We evaluated the appropriateness of our deferred tax assets and related valuation allowance in accordance with Accounting Standards Codification (“ASC”) 740 based on all available positive and negative evidence. On March 6, 2012, we entered into a binding agreement with PSI Systems, Inc. (“PSI”) to resolve all outstanding patent litigation among the parties.  Because the PSI litigation settlement occurred during the first quarter of 2012, we eliminated what had previously been negative evidence at that time.  The litigation settlement then became positive evidence because (1) it eliminated the hard-to-predict fluctuations in litigation expenditures, which we expected to be material in future forecasts, (2) it eliminated the potential for a material negative financial judgment against us and (3) it eliminated the possibility of an injunction against us.  We believed the other positive and negative evidence we evaluated was consistent (e.g., no material change had occurred) relative to our evaluation of this evidence in prior periods.  Based on this discrete event, we extended our forecast of projected taxable income from two years to three years for the portion of our deferred tax asset for which it was more likely than not that a tax benefit would be realized under ASC 740 as of March 31, 2012.  As a result, we released a portion of our valuation allowance totaling $11.9 million during the first quarter of 2012.
 
During the fourth quarter of 2012, we re-evaluated positive and negative evidence relating to our gross deferred tax assets and valuation allowance noting that there was no additional discrete event subsequent to the first quarter of 2012. During the fourth quarter of 2012, we updated our three year forecast of projected taxable income. Based on the updated forecast and a change in the California state tax laws, we recorded another release of a portion of our valuation allowance in the fourth quarter of 2012 totaling approximately $2.5 million. As of December 31, 2012, we recorded approximately $31 million of net deferred tax assets, and we continued to maintain a valuation allowance for the remainder of our gross deferred tax assets.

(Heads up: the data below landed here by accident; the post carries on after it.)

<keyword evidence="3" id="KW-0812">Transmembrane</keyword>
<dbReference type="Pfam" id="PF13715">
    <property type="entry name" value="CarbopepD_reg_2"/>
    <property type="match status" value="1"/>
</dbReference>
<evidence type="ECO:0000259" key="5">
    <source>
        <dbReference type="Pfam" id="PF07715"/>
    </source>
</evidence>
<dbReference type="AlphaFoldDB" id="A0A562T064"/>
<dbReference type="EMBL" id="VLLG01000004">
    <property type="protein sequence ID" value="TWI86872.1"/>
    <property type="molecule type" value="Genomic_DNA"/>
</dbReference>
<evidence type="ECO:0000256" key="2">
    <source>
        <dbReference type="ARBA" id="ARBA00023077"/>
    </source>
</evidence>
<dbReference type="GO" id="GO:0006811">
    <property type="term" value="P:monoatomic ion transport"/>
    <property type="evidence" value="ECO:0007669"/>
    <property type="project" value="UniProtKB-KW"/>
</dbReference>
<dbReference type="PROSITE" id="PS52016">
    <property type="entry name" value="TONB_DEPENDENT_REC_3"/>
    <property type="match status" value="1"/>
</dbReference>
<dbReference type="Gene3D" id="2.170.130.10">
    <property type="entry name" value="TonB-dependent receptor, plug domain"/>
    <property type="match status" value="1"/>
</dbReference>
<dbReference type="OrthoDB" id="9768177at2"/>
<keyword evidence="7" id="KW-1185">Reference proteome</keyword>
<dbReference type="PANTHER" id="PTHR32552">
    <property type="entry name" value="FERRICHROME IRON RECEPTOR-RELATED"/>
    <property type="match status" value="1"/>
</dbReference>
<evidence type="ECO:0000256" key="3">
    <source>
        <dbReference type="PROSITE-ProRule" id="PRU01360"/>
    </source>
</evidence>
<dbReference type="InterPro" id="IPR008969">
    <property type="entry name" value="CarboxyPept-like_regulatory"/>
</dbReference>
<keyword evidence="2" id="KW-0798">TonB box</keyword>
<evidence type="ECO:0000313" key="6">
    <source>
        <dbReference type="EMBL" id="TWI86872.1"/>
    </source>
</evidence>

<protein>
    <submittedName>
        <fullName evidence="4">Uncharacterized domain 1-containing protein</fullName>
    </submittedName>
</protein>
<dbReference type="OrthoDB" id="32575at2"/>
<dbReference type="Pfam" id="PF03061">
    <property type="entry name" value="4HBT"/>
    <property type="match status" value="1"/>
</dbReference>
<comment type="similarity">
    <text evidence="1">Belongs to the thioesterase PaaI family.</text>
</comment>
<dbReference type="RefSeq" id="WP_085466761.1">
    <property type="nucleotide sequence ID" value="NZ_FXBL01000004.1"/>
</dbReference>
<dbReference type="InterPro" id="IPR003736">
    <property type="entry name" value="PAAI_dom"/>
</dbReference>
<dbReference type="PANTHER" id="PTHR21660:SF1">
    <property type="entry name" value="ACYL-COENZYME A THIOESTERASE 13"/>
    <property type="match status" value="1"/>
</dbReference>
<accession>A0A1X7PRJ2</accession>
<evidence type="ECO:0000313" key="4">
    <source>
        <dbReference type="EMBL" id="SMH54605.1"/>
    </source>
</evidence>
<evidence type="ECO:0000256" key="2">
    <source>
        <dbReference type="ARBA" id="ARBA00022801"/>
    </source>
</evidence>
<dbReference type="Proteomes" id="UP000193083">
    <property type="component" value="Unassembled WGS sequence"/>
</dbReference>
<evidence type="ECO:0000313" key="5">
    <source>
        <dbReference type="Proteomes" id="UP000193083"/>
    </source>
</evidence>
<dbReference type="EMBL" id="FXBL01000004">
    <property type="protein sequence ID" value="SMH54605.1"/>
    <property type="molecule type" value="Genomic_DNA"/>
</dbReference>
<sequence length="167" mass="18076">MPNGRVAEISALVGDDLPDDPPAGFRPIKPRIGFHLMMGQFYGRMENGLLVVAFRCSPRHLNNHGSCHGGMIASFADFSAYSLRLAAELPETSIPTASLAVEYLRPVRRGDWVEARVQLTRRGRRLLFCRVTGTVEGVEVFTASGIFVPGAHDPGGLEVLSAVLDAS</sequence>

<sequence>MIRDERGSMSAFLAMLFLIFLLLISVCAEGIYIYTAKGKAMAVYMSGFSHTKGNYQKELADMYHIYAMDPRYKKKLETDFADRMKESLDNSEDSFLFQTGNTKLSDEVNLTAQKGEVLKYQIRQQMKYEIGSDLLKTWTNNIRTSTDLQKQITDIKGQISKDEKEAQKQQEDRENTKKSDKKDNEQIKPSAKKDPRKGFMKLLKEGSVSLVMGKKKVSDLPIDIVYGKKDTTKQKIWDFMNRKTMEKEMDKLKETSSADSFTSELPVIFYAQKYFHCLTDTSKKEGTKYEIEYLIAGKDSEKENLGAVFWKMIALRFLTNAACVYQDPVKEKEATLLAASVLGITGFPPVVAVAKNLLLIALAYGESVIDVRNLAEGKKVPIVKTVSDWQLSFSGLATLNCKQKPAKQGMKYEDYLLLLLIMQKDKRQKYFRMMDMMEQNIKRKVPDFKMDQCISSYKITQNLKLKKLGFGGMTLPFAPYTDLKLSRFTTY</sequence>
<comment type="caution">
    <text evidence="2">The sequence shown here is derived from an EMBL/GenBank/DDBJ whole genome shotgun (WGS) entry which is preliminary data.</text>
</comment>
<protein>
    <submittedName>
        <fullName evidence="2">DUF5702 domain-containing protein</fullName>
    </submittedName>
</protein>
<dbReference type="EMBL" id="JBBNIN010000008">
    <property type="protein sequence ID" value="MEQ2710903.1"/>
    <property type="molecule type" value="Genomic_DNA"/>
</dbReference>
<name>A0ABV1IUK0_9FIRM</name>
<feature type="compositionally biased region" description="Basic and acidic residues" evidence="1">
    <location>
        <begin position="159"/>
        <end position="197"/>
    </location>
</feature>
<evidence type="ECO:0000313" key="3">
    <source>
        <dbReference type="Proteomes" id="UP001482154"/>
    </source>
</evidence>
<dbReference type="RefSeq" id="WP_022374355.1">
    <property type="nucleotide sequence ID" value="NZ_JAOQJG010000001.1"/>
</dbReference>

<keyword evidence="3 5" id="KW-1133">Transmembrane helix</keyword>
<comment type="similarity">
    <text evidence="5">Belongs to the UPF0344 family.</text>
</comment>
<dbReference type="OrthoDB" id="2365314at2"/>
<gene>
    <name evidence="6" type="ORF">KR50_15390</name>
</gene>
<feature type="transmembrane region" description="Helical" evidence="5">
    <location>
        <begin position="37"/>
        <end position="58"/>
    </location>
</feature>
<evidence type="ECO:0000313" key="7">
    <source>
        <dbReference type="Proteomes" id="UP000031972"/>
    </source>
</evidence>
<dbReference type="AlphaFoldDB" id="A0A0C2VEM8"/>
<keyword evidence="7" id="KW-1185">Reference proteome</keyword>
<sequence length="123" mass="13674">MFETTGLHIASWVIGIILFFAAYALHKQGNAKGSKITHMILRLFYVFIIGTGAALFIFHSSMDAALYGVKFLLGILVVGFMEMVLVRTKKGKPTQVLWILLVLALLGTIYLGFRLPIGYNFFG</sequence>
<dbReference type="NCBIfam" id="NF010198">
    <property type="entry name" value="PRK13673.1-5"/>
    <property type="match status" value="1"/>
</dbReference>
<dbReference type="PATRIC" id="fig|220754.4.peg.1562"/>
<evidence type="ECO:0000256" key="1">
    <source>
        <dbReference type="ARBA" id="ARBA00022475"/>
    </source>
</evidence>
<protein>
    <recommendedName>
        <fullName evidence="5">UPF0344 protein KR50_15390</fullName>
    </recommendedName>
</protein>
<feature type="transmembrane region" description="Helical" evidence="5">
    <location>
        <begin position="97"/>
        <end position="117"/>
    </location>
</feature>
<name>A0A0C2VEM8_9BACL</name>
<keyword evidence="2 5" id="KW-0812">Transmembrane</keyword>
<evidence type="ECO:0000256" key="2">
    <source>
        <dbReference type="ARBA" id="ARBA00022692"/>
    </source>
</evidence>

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During 2012, we recorded current tax provision for corporate alternative minimum federal and state taxes of approximately $565,000.  During 2011, we were in a taxable loss position for tax reporting purposes and as a result we did not incur any current tax provision.
 
Expectations for 2013
 
We expect the following trends for 2013:
 
·
We expect total 2013 revenue to be in a range of between $120 million to $130 million.
 
·
We expect 10% to 15% growth in Core PC Postage revenue for 2013 compared to 2012.
 
·
We expect Non-Core PC Postage and PhotoStamps revenues to decrease in 2013 compared with 2012, as we expect to minimize investment in these areas of our business.
 
·
In October 2012, Amazon.com launched an additional Marketplace USPS shipping solution as an alternative to our shipping solution and we expect this to have a negative impact on our 2013 revenue from this partnership.
 
·
We expect to continue to increase customer acquisition spending on our Core PC Postage marketing channels by 5% - 15% in 2013 compared to 2012.  We will continue to monitor our customer metrics and the state of the economy and adjust our level of spending accordingly.
 
·
We expect research and development expenses to be higher in 2013 as compared to 2012, primarily related to expected increased headcount costs to support the growth in our products and services.
 
·
We expect general and administrative expenses to be higher in 2013 as compared to 2012, primarily related to increased headcount costs.
 
·
We expect capital expenditures to be approximately $3.5 million in 2013 reflecting an increased level of investment in our technology platform and data centers to ensure the scalability and reliability of our solutions.